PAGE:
“We weren’t focused directly on the disease in question and what that means to that person, we were looking at the friend, who, right when the bottom drops out from your life and you’re going to fall, someone’s sort of throwing a pillow there to cushion it,” Cowperthwaite said. “It was shifting the perspective from the pure appearance of the grief to the anchor ― the person that’s anchoring you and making sure you don’t fall too far.” 

At 41, Segel is no longer just the onscreen, broken-hearted boyfriend. He’s made an effort to try new things (“The Discovery,” “Come Sunday”) and works with people he admires to pick their brains about longevity in the industry. 

“I asked a buddy, a really great actor, ‘How do you choose stuff? What do you think the point of all this is?’ And he said, ‘Art is performing an act of self-exploration on behalf of an audience.’ And I thought that was a really amazing model of how to choose or write stuff that I have never thought of,” Segel said. “[Instead of], ‘What will be funny? What will make a lot of money? What will be popular?’ I started to look at people that I admire and it’s just that ― they’re exploring a subject on behalf of all of us.”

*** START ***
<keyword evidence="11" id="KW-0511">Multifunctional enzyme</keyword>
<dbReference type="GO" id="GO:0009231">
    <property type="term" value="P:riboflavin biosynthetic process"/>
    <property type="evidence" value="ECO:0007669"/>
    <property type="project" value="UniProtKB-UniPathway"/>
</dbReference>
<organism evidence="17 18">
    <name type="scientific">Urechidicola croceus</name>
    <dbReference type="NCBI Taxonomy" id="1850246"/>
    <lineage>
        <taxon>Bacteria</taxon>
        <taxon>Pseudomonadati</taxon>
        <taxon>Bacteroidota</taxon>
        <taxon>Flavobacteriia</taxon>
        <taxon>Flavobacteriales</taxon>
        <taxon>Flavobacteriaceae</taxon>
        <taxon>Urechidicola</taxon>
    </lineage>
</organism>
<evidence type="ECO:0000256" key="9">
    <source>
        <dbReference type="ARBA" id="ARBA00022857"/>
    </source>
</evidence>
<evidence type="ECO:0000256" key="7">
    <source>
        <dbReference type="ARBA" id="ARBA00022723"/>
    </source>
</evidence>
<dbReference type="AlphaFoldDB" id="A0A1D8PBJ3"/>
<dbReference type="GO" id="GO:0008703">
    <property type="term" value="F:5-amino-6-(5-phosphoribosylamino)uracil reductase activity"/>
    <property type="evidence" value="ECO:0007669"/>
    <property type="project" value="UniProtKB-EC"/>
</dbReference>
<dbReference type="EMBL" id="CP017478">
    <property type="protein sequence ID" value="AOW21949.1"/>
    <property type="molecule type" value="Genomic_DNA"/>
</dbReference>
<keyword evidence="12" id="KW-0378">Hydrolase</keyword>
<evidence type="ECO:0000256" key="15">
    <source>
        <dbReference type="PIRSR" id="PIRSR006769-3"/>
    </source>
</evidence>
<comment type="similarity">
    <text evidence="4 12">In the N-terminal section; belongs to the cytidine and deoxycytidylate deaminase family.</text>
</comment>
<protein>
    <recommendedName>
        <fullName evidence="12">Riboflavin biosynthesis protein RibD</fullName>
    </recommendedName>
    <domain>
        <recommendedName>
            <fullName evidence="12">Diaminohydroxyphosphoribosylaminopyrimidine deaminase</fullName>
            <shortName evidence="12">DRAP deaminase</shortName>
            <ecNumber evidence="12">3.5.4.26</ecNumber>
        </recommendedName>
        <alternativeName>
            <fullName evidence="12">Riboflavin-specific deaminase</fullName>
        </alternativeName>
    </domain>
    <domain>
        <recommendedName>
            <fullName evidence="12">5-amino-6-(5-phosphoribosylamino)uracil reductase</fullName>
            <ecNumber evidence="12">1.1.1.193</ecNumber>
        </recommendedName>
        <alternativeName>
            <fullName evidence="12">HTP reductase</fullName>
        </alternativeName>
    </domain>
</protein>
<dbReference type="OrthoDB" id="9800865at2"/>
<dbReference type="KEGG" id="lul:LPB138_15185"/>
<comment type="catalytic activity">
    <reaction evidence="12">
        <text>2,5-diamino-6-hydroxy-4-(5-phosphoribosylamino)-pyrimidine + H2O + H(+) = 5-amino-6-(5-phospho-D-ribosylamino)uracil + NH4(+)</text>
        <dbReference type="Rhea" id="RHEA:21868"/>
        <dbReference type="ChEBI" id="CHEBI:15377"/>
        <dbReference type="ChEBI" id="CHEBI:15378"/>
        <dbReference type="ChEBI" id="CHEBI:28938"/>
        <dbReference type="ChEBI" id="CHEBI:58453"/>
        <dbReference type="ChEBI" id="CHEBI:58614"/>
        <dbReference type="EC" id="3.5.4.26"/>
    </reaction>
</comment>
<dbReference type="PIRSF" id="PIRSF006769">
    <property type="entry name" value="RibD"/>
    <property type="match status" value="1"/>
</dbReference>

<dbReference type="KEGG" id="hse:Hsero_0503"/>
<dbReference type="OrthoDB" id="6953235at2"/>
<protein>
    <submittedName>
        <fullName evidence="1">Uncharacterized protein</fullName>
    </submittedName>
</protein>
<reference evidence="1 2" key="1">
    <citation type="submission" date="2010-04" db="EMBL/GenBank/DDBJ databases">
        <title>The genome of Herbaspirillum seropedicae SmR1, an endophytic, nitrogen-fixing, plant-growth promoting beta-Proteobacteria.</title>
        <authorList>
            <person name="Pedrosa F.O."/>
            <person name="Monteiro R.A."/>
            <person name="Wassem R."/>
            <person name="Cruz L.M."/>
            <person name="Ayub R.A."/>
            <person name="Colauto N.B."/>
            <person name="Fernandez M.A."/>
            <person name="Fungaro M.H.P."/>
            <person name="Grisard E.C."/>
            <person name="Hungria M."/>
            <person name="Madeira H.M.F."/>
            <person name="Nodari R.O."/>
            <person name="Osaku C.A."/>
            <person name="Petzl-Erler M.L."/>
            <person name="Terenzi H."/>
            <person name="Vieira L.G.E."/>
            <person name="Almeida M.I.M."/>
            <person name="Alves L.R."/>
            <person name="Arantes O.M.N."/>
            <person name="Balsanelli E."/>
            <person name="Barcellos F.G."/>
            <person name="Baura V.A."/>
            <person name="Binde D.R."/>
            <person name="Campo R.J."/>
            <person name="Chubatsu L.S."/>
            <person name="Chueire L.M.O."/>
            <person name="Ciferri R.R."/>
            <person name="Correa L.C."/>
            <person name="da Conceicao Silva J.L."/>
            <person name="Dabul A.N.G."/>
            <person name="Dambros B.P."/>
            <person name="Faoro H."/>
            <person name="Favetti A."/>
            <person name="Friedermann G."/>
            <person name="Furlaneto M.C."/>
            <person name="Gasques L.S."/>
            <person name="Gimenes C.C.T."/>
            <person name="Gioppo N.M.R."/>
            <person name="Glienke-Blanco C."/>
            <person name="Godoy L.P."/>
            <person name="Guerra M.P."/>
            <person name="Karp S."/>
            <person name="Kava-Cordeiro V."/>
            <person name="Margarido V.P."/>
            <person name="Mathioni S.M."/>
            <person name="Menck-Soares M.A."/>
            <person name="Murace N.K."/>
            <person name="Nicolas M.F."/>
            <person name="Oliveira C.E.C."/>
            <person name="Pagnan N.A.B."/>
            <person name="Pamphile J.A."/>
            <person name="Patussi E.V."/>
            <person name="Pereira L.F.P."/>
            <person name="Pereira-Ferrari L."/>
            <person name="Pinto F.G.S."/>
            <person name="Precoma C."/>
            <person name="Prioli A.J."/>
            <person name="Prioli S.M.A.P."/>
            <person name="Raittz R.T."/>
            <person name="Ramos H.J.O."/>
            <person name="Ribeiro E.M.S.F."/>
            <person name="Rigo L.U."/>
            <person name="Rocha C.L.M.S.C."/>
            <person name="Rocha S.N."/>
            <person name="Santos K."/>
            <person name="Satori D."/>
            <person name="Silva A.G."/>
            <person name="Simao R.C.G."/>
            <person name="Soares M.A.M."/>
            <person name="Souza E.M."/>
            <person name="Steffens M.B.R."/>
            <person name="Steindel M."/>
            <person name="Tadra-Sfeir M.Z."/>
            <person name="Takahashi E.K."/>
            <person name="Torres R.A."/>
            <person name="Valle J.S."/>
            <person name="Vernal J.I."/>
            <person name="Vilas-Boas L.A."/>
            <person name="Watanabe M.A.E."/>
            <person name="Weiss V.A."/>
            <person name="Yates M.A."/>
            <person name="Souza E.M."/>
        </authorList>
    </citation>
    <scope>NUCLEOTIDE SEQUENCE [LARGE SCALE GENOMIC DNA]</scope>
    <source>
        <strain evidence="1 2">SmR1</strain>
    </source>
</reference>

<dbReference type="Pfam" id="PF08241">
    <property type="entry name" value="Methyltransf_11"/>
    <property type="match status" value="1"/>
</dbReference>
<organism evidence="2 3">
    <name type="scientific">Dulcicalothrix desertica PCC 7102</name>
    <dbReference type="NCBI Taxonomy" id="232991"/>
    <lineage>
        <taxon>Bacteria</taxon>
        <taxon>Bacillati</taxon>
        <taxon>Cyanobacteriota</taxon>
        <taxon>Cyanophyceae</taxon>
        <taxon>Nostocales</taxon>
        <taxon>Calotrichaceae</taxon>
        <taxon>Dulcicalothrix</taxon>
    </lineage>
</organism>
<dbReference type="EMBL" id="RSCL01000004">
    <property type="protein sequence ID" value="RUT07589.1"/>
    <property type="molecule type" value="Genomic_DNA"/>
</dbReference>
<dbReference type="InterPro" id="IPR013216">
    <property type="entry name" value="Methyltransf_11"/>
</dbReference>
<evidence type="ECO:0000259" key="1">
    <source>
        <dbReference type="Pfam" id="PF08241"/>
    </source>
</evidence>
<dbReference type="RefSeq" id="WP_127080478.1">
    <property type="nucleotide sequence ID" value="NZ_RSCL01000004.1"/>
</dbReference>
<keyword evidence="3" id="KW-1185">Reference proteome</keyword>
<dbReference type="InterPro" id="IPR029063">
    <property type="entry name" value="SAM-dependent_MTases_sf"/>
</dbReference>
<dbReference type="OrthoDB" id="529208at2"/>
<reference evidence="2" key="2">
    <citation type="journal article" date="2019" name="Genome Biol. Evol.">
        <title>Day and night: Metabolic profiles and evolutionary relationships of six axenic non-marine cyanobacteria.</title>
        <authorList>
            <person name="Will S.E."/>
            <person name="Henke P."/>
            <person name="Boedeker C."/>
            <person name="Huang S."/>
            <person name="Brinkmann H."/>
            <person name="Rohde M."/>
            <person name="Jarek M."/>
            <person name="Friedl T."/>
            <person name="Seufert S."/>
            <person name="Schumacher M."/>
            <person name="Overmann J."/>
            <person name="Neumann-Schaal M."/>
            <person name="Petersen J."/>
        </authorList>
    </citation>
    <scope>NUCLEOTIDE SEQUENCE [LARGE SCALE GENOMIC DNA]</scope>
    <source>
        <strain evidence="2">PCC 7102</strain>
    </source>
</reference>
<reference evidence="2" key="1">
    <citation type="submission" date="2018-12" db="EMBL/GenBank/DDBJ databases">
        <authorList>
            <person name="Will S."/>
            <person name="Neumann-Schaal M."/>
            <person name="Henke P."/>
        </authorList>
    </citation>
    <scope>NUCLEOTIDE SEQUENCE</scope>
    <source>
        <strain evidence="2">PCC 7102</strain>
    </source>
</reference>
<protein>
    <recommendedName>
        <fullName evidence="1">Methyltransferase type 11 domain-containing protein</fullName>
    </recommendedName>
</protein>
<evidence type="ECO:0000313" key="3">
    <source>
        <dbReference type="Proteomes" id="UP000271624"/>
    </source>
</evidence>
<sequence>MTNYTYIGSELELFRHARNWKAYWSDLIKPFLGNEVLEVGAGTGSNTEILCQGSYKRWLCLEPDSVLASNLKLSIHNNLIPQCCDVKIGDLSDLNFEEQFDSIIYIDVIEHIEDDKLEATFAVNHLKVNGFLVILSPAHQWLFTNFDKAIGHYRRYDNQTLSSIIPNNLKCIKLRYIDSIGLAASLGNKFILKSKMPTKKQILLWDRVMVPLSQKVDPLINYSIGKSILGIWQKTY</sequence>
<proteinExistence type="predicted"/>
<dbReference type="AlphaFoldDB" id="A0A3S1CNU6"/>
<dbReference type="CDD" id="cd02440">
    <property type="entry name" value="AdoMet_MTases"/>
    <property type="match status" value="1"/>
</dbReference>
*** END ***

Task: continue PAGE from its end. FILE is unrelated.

I will say that the most important part of “End of the Tour” for me was that I walked away feeling like I could.
Jason Segel

That motivated Segel to create and star in “Dispatches From Elsewhere,” an anthology series that debuted on AMC in March. It co-stars Sally Field, Richard E. Grant, André 3000 and Eve Lindley and follows four people whose eyes are opened to a world of possibility and magic when they stumble across a puzzle hiding just beyond the veil of everyday life.

“I just went right at all of these things that I had been thinking about,” he said of the show’s premise. “I feel like we’re probably all lonely and rarely talk about it, and we all feel, like, so unique in our loneliness. If only we just all said that we’re lonely, maybe we could all be free of that idea? That was just really interesting to me to find out if that was true, like, if I say this, will anyone else say, ‘Me too’?” 

Next up, Segel, who is also an accomplished co-author of the “Otherworld” and “Nightmare!” book series, will star in Josephine Decker’s Apple original “The Sky Is Everywhere.” And he continues to write every day while mostly at home due to the pandemic.

“I’ve written more than I’ve written in a really long time, and thought about what I wanted to do,” he said. “There’s a great expression, ‘A crisis is a terrible thing to waste.’ How are you going to emerge from a period like this? Are you going to have learned something and emerge changed? Or is it just gonna be like you hibernated and made it through? I think one of the things that we’ve had the opportunity to do is really look at what was working and what wasn’t working in our lives. When you strip away all the BS, like, ‘Oh, is this making me happy?’ I ended up making a lot of changes based on that criteria.” 

“Our Friend” is in theaters and on demand Jan. 22.